The terms of use for both GEE and PC are somewhat hazy, I have used both purely in non commerical use as for research and investigative processes only.

GEE starts

GEE was unquestionably first to the ‘party’ and I don’t think it is too far fetched to say it radically changed Earth Observation. It was the first platform of its type to make available search and process on ALL* the data. *When I say ALL I mean ‘available data’, but in terms of time series I mean ALL. It was geniunely a shocking (pleasant) experience, I went from this loose idea that the cloud was the solution (most likely in some aws EC2 instance) to this very powerful Javascript front end – that looked cunningly like Google Maps but with a very powerful underbelly – that to non specialists was/is basically hidden. So they own(ed) the space as it were. Really, on the scale it operates, it had no direct competitor. I was first introduced to GEE by a PhD student at a QGIS user event that I had just presented at. He told me about this Google thing and honestly I thought he was mistaken – ‘no’ I told him ‘Google Earth is really only an incredibly powerful VHR viewer’ (understatement). I felt I had to check it out and was instantly a) blown away and b) hooked. Weirdly (though in hindsight perhaps not) the companies I knew in the UK where either unaware, unimpressed or just ignorant of it. We will build our own! – They didn’t and couldn’t compete.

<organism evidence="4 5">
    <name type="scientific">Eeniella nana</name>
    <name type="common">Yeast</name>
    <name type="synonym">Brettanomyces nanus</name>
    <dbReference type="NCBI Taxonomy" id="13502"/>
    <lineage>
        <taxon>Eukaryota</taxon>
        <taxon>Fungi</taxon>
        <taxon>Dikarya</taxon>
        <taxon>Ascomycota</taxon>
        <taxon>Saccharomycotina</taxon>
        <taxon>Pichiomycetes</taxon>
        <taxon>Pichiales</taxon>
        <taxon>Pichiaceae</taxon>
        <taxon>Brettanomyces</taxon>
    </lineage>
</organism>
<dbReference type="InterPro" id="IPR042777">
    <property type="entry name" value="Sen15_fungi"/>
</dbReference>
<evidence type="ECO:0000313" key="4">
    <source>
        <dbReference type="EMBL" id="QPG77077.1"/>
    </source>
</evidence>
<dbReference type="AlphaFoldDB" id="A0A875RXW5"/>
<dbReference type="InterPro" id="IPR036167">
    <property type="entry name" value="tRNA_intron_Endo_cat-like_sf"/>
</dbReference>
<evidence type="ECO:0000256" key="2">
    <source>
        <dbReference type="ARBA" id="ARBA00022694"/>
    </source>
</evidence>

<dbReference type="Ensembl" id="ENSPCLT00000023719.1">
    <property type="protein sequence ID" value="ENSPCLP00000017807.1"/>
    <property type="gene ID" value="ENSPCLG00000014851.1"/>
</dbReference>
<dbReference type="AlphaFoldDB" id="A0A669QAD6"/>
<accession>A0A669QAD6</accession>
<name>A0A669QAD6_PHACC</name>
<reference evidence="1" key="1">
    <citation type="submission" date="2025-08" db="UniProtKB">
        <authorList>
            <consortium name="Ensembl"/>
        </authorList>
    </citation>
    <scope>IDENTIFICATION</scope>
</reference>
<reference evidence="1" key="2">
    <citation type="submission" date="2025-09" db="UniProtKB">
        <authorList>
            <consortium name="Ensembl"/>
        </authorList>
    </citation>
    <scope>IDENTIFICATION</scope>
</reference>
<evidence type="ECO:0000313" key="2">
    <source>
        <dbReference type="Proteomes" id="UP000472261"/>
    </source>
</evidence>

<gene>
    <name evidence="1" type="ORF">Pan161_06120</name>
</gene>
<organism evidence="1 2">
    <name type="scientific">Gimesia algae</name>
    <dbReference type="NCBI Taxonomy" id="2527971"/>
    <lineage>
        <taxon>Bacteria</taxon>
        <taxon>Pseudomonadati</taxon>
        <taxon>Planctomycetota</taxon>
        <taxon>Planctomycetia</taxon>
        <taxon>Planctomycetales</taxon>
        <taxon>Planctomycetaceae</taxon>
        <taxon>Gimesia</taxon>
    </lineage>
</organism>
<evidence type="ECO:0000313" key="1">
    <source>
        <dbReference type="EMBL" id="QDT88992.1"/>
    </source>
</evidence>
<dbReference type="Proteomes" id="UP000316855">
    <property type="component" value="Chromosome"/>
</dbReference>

PC follows ?